Sunday, December 5, 2010

When Did "Missionary" Become a Dirty Word?

When Sammy Davis, Jr., (1925-90) once heard someone complaining about discrimination, he said, “You got it easy. I’m a short, ugly, one-eyed, black Jew. What do you think it’s like for me?” It is not nearly as serious, but I can identify a little bit with Davis, for I am a retired, Southern Baptist missionary (and maybe ugly, too).
From time to time during these last several years, I have sensed some negativity because of being retired. People my age and older who are still in a full-time job are respected more highly, it seems, than those of us who are (basically) retired from similar positions.
And then if Christian has become a “dirty word,” as I wrote about on my October 20 posting, Southern Baptist is viewed even more negatively by many people. In fact, it is the fundamentalist bent of many contemporary Southern Baptist leaders that has helped tarnish the name Christian. I am no longer a Southern Baptist, partly for that reason, but that doesn’t change the past.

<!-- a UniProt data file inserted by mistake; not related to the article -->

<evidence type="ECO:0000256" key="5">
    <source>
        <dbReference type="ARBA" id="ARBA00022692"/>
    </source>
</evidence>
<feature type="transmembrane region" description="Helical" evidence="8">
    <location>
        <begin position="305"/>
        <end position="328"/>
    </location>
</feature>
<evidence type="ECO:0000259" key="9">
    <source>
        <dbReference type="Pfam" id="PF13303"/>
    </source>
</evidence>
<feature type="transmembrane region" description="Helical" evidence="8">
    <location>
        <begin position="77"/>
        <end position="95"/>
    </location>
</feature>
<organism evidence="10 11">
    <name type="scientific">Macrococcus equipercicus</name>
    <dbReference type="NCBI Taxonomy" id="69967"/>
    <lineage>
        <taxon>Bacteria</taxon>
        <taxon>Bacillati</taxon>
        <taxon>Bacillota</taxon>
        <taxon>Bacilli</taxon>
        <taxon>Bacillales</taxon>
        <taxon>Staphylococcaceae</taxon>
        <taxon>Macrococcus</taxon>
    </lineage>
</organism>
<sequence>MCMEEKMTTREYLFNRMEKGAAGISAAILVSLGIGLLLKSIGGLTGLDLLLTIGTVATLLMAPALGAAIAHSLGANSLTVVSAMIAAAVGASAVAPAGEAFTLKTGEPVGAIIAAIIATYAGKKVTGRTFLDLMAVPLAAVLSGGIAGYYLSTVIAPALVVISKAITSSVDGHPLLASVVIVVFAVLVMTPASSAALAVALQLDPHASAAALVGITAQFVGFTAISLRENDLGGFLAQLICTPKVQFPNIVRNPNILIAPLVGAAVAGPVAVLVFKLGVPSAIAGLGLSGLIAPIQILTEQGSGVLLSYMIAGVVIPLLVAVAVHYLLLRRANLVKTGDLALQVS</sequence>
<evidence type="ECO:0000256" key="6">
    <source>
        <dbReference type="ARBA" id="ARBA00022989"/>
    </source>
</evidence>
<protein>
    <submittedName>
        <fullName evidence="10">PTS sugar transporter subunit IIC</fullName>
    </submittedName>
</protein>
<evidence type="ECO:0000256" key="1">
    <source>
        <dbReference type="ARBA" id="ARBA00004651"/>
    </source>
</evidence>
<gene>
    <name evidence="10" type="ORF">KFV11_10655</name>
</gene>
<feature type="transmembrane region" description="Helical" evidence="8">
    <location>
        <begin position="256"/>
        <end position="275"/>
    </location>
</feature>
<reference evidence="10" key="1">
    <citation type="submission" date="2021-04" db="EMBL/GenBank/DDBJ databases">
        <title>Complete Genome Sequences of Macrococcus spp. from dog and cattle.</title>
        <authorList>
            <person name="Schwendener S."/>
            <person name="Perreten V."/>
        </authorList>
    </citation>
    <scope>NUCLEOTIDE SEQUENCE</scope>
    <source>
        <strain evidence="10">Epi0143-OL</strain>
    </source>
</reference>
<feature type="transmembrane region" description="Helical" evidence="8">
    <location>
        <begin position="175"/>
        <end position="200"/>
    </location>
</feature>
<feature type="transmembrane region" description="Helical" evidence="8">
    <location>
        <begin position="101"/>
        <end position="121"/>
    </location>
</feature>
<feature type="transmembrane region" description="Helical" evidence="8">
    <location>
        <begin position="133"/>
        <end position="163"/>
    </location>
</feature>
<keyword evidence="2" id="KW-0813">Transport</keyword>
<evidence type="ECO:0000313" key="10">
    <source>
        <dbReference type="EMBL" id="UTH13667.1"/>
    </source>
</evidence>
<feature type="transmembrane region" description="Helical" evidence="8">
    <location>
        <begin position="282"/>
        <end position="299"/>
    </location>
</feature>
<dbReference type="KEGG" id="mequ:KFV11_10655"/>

But perhaps the most negative of all is the designation missionary. I have felt some disdain even from fellow church members because of my having been a career missionary. And the word missionary is rarely used in church meetings any more, except for the ladies in Women on Mission.
My church is affiliated with the Cooperative Baptist Fellowship, which has a Global Missions program, but they send and support field personnel rather than missionaries. And our church has a Missions Support Committee and talks a lot about mission activities, which are usually activities in which members participate, but rarely about missionaries. For a long time now, the only positive thing I remember hearing said about missionaries was by the pastor of the First Haitian Baptist Church who preached last month and expressed appreciation for the missionaries who went to his country.